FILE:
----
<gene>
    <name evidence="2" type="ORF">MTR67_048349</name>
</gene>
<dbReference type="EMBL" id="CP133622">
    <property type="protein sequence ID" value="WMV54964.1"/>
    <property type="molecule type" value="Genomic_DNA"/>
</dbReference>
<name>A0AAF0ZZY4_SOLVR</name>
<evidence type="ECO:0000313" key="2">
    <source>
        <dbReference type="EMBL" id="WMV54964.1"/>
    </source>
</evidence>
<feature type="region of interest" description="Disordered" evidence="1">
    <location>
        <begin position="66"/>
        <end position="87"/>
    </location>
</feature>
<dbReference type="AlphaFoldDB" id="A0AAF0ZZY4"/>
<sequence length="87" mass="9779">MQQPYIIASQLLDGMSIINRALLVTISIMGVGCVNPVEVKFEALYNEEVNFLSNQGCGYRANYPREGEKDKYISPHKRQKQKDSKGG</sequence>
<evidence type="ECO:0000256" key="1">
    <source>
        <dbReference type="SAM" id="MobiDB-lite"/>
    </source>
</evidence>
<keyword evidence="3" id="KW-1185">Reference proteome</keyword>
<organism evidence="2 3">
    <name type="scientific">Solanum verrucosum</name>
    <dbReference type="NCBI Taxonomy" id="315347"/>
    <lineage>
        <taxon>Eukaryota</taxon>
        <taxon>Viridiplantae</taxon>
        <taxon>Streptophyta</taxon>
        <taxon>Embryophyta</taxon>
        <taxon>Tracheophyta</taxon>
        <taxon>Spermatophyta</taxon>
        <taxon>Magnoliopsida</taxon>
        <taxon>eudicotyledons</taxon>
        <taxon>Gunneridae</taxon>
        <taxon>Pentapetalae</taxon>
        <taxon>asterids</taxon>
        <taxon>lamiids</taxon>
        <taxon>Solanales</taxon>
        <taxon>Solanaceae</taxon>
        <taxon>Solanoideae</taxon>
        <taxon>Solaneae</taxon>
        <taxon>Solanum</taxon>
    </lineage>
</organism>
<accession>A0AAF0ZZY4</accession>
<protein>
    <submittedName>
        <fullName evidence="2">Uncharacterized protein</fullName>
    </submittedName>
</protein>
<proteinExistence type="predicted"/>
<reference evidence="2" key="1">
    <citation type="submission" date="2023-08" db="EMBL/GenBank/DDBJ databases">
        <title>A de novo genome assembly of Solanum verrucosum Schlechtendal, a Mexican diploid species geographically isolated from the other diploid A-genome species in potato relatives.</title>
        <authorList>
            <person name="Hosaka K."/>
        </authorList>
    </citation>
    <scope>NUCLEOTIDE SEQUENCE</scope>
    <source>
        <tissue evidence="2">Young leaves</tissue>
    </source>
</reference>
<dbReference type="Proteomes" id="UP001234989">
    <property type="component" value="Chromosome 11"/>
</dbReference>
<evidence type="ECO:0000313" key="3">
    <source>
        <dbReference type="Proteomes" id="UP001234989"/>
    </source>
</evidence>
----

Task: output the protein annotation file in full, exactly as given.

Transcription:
<gene>
    <name evidence="2" type="ORF">MTR67_048349</name>
</gene>
<dbReference type="EMBL" id="CP133622">
    <property type="protein sequence ID" value="WMV54964.1"/>
    <property type="molecule type" value="Genomic_DNA"/>
</dbReference>
<name>A0AAF0ZZY4_SOLVR</name>
<evidence type="ECO:0000313" key="2">
    <source>
        <dbReference type="EMBL" id="WMV54964.1"/>
    </source>
</evidence>
<feature type="region of interest" description="Disordered" evidence="1">
    <location>
        <begin position="66"/>
        <end position="87"/>
    </location>
</feature>
<dbReference type="AlphaFoldDB" id="A0AAF0ZZY4"/>
<sequence length="87" mass="9779">MQQPYIIASQLLDGMSIINRALLVTISIMGVGCVNPVEVKFEALYNEEVNFLSNQGCGYRANYPREGEKDKYISPHKRQKQKDSKGG</sequence>
<evidence type="ECO:0000256" key="1">
    <source>
        <dbReference type="SAM" id="MobiDB-lite"/>
    </source>
</evidence>
<keyword evidence="3" id="KW-1185">Reference proteome</keyword>
<organism evidence="2 3">
    <name type="scientific">Solanum verrucosum</name>
    <dbReference type="NCBI Taxonomy" id="315347"/>
    <lineage>
        <taxon>Eukaryota</taxon>
        <taxon>Viridiplantae</taxon>
        <taxon>Streptophyta</taxon>
        <taxon>Embryophyta</taxon>
        <taxon>Tracheophyta</taxon>
        <taxon>Spermatophyta</taxon>
        <taxon>Magnoliopsida</taxon>
        <taxon>eudicotyledons</taxon>
        <taxon>Gunneridae</taxon>
        <taxon>Pentapetalae</taxon>
        <taxon>asterids</taxon>
        <taxon>lamiids</taxon>
        <taxon>Solanales</taxon>
        <taxon>Solanaceae</taxon>
        <taxon>Solanoideae</taxon>
        <taxon>Solaneae</taxon>
        <taxon>Solanum</taxon>
    </lineage>
</organism>
<accession>A0AAF0ZZY4</accession>
<protein>
    <submittedName>
        <fullName evidence="2">Uncharacterized protein</fullName>
    </submittedName>
</protein>
<proteinExistence type="predicted"/>
<reference evidence="2" key="1">
    <citation type="submission" date="2023-08" db="EMBL/GenBank/DDBJ databases">
        <title>A de novo genome assembly of Solanum verrucosum Schlechtendal, a Mexican diploid species geographically isolated from the other diploid A-genome species in potato relatives.</title>
        <authorList>
            <person name="Hosaka K."/>
        </authorList>
    </citation>
    <scope>NUCLEOTIDE SEQUENCE</scope>
    <source>
        <tissue evidence="2">Young leaves</tissue>
    </source>
</reference>
<dbReference type="Proteomes" id="UP001234989">
    <property type="component" value="Chromosome 11"/>
</dbReference>
<evidence type="ECO:0000313" key="3">
    <source>
        <dbReference type="Proteomes" id="UP001234989"/>
    </source>
</evidence>